Ripe kiwifruits can be stored for a day or two at room temperature, however, the ideal storage temperature for kiwifruit is between 45 and 50 degrees. Place them in a perforated plastic bag in the vegetable crisper of your refrigerator. Ripe kiwifruit will keep for several days and unripe fruit will keep for several weeks when stored in this manner.
Preparation and Uses
Kiwifruit is a delicious treat simply eaten out of hand. The fuzz on the skin can easily be rubbed off and the entire fruit can be eaten giving you the benefit of additional fiber and nutrients in the skin. If you prefer, kiwi can be peeled and sliced. Another popular way to eat them is to cut them in half and scoop out the delicious flesh with a spoon.
One important thing to note is that the enzymes in kiwifruit are a natural food tenderizer. In fact, kiwifruit can be used as a meat tenderizer by simply cutting them in half and rubbing them on the meat prior to cooking. Because of these very active enzymes, kiwifruit should be added to dishes like fruit salad at the last minute to avoid making the other ingredients soft.
In addition to eating out of hand, perhaps the most common use for kiwi is in fresh fruit salad. While cantaloupe, honeydew, watermelon, blueberries, oranges and pineapple all combine well with kiwifruit, their flavor compliments strawberries particularly well. To liven up a tossed green salad or spinach salad, top them off with a few slices of fresh kiwifruit.
From a nutritional standpoint, kiwifruit is outstanding. Two medium kiwifruit contain only 90 calories, 20 grams of carbohydrates, no sodium, no cholesterol and only trace amounts of fat. However, what they do provide is almost 240% of the daily requirement for vitamin C, almost as much potassium as a banana and 16% of the RDA for fiber. They are also a good source of vitamin E.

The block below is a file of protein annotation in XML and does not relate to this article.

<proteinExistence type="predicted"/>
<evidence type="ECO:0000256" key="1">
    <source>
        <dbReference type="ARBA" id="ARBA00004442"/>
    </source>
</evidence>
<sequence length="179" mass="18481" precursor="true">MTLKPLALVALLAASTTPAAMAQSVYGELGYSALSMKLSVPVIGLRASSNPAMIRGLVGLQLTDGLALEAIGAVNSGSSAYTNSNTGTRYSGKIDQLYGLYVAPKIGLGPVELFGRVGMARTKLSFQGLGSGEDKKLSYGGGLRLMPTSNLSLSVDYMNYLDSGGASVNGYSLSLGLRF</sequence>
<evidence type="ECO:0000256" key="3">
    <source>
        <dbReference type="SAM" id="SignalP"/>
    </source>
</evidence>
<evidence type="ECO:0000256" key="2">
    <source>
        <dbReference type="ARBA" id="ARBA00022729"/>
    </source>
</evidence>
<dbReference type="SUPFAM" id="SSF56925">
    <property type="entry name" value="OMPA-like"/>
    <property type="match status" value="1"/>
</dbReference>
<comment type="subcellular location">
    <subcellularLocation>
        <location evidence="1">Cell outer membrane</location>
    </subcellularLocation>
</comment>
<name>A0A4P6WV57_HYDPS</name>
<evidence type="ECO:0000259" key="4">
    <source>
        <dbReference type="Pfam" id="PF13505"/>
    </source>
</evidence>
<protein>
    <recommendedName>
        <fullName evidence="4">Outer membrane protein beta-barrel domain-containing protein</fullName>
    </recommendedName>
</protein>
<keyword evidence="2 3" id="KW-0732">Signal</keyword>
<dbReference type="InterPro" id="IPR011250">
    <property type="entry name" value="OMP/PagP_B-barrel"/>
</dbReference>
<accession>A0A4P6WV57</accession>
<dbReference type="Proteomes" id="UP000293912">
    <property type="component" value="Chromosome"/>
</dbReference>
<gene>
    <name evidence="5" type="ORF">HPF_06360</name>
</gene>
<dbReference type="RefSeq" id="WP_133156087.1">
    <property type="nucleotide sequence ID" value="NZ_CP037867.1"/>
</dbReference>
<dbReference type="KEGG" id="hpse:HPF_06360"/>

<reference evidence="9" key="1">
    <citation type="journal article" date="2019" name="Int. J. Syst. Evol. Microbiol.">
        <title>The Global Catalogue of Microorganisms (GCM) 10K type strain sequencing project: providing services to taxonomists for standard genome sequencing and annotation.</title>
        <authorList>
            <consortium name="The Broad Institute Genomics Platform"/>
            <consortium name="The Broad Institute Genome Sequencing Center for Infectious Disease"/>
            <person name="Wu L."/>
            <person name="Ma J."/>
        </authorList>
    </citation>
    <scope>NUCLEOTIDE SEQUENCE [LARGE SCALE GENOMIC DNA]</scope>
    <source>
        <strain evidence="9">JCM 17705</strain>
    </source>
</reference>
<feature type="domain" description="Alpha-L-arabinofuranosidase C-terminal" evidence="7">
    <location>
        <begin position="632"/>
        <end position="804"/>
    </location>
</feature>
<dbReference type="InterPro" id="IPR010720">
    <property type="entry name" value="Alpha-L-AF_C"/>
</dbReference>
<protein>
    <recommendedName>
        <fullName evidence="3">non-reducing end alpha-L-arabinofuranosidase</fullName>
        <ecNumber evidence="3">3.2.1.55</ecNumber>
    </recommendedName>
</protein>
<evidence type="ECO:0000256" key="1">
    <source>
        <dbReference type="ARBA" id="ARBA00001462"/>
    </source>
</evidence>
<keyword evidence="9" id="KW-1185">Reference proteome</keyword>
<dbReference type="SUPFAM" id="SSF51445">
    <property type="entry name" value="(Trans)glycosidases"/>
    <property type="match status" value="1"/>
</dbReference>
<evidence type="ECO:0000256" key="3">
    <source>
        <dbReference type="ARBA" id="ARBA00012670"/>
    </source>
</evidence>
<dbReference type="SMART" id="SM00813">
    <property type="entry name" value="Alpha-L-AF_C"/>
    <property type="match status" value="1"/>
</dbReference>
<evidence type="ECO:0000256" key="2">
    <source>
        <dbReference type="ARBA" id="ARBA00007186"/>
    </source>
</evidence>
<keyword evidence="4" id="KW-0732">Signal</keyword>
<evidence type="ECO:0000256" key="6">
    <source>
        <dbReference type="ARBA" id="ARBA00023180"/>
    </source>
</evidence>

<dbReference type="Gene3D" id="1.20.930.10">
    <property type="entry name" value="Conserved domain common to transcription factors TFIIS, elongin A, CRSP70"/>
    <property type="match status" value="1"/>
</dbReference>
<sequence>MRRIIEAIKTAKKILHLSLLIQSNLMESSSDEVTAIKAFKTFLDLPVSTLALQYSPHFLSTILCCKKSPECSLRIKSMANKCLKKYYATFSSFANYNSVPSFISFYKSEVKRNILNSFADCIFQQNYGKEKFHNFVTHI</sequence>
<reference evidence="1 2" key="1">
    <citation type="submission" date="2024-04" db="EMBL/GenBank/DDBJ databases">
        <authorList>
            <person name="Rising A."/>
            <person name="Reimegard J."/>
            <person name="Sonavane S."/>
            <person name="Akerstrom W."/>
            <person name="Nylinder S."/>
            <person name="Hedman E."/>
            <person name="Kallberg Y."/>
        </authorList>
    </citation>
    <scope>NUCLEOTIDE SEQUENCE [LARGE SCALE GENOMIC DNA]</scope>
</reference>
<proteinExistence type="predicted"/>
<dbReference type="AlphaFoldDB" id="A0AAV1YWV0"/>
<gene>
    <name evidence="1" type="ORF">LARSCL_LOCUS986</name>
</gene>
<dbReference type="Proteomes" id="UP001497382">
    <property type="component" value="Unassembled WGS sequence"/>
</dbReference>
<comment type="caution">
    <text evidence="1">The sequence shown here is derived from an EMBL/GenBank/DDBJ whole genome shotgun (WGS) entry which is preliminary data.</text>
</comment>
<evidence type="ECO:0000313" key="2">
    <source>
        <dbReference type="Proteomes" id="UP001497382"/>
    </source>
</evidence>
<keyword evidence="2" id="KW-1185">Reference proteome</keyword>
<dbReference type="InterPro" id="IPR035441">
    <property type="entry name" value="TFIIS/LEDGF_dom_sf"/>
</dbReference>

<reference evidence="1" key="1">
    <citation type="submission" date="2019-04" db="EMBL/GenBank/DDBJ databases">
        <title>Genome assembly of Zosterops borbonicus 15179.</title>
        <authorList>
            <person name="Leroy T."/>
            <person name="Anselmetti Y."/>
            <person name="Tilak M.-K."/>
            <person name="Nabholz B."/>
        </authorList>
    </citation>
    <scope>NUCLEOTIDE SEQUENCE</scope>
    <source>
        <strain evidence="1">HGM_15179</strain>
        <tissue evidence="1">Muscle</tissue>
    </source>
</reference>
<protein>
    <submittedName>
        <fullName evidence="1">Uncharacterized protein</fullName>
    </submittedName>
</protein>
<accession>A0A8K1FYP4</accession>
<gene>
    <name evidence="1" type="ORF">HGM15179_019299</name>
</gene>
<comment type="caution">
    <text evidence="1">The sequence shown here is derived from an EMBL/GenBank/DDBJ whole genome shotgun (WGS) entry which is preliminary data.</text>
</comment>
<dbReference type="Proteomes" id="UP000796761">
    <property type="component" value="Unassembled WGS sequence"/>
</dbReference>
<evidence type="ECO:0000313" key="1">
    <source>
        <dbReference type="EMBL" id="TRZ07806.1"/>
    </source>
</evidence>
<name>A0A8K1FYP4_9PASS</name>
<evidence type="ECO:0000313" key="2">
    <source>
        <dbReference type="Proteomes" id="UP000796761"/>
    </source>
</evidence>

Kumquats are the fruit of a small evergreen tree known by the same name. Native to China and Indochina, these trees are grown for ornamental purposes as well as agricultural use. In the United States they are cultivated in Florida and California. Arguments have existed for decades as to whether or not they were actually a citrus fruit; however, the latest evidence now makes them the smallest member of the citrus genus.
Kumquats are normally bright orange in color but can vary from yellow to red. They measure from 1 to 1½ inches in length and are usually oval in shape although some varieties are round. Kumquats are generally in season from mid-October through mid-March. What makes kumquats truly unique in the citrus world is their contradictory sweet skin and rather tart flesh.
When selecting kumquats one should look for fruit that is fairly firm giving consideration for its size. The skin should be free of scares or surface imperfections and they should vary in color between full yellow and red with no green which is a sign of immaturity. They are usually marketed in plastic containers, small mesh bags or simply offered bulk. Often they will have one or two leaves attached as they are sometimes used for decorative purposes.
Kumquats can be stored for up to a week at room temperature and two weeks in the refrigerator.
Preparation and Uses
Unlike any other citrus, Kumquats are most often eaten out of hand skin and all (except the one or two seeds). The trick is to gently roll the fruit between your fingers to release the oils just prior to putting it in your mouth. It is also quite common to just eat the skin.
Kumquats can be cooked in any number of recipes adding flavor to everything from pork to poultry. They can be used in a variety of desserts and even sliced on a fresh garden salad for some added zest. They can be pickled, candied and made into delicious marmalade, preserves or jelly. Kumquats are also used as a garnish and incorporated into table decorations especially during the Christmas season.
Kumquats provide a good source of vitamins A and C along with dietary fiber. They also contain trace amounts of iron and calcium. With no fat and no cholesterol and at approximately 12 calories each, these diminutive citrus gems are a healthy snack alternative.
Lemons and Limes are two familiar citrus fruits that rarely are eaten out of hand. Rather, their popularity is inclined toward that of a flavoring or ingredient with other foods. Both of these fruits have been in use for centuries in tropical and subtropical cultures around the world.